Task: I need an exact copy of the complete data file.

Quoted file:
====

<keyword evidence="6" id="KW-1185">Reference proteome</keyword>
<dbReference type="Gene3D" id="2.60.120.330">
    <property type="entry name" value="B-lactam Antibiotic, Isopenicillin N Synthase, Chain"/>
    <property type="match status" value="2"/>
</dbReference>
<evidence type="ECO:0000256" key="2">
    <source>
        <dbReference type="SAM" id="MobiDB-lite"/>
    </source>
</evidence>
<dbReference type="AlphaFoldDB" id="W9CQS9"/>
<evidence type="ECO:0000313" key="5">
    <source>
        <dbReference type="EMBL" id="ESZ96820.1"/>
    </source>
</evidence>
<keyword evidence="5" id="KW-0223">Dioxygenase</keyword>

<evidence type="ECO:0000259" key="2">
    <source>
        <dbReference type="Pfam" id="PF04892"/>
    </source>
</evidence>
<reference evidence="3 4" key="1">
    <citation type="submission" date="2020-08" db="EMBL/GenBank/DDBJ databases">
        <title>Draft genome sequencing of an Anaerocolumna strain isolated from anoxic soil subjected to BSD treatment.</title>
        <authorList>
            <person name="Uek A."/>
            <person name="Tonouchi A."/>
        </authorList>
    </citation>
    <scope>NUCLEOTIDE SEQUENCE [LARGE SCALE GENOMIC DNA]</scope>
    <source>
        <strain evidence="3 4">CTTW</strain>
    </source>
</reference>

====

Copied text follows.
<keyword evidence="6" id="KW-1185">Reference proteome</keyword>
<dbReference type="Gene3D" id="2.60.120.330">
    <property type="entry name" value="B-lactam Antibiotic, Isopenicillin N Synthase, Chain"/>
    <property type="match status" value="2"/>
</dbReference>
<evidence type="ECO:0000256" key="2">
    <source>
        <dbReference type="SAM" id="MobiDB-lite"/>
    </source>
</evidence>
<dbReference type="AlphaFoldDB" id="W9CQS9"/>
<evidence type="ECO:0000313" key="5">
    <source>
        <dbReference type="EMBL" id="ESZ96820.1"/>
    </source>
</evidence>
<keyword evidence="5" id="KW-0223">Dioxygenase</keyword>

<evidence type="ECO:0000259" key="2">
    <source>
        <dbReference type="Pfam" id="PF04892"/>
    </source>
</evidence>
<reference evidence="3 4" key="1">
    <citation type="submission" date="2020-08" db="EMBL/GenBank/DDBJ databases">
        <title>Draft genome sequencing of an Anaerocolumna strain isolated from anoxic soil subjected to BSD treatment.</title>
        <authorList>
            <person name="Uek A."/>
            <person name="Tonouchi A."/>
        </authorList>
    </citation>
    <scope>NUCLEOTIDE SEQUENCE [LARGE SCALE GENOMIC DNA]</scope>
    <source>
        <strain evidence="3 4">CTTW</strain>
    </source>
</reference>